Okay, so last week was a great introduction. I felt so welcomed and very eager to contribute something real to this wonderful. I only hope that what I have to say helps someone in some way.
So today’s topic: Articles vs. Videos
In a few weeks I will be teaching a 40 minute session at the Arizona Interscholastic Press Association’s annual high school journalism conference. I am so excited to be going back to the conference for the fifth time! Yep, that’s right. I’ve taught at this conference for the past four years and every year I fall more in love with it.
What am I teaching the budding writers this year? Well, my topic this year is Rise of the MMJ: Multimedia Journalists and news presentation.
I am cannot wait for the convention! Now, I know that multimedia isn’t the typical writing experience. However, when it comes to shooting and producing video news stories there is an exceptional about of writing that goes into creating an eloquent, entertaining news or feature story.
In fact writing a script for a multimedia, or broadcast story, can be just as difficult as crafting a 600 to 1,000 news or lifestyle piece.
Why? For a variety of reasons:
- With writing a script you only have 30 seconds to two minutes to tell a beautiful, entertaining and informative story. The means you have to make your words count, because you don’t get a large word count.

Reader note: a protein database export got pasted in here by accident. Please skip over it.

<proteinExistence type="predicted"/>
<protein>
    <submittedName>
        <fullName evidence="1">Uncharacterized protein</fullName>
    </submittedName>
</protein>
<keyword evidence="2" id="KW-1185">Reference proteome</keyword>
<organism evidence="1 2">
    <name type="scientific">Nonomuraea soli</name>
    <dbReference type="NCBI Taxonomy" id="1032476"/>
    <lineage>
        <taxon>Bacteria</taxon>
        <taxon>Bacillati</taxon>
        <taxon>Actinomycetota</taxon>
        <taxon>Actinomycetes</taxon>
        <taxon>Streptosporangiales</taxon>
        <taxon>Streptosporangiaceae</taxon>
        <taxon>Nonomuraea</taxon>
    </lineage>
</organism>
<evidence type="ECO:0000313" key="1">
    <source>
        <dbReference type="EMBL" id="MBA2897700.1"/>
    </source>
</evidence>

- The words you write have to match and fit the tone and vibe of the quotes you get from interviewees.
- Writing an interesting lead with ten words or less for a broadcast story is hard and more often then not you have to settle for something that packs the punch of information for the story.
- There are some things needed in a script that you can’t write. For example, NAT sounds. You can’t write those you have find them in the footage and weave them into the story between your words and the sources words.
- There is less structure and less of your words in a multimedia story. It’s an adjust to have so little of what you view as necessary in the piece that you spent hours creating.
- Keep it short, keep it simple.
- If it’s a feature story, keep it punny. Like this story I did last semester while I was a broadcast intern: http://mirandacain.wordpress.com/2012/05/17/a-swingin-good-time/
- Let go of your words.
- Realize that it’s still YOUR story, even if the interviewees (sources) do most of the talking.
- Use NAT Sounds in place of voice over transitions when possible.
- Be mindful of unnecessary repetition of facts. It’s a short video people watching it will remember a fact you said fifteen seconds ago.
Still take time to craft words that will make an impact. Just because a script is shorter than news pieces in the paper doesn’t mean you shouldn’t put all your effort into writing the piece.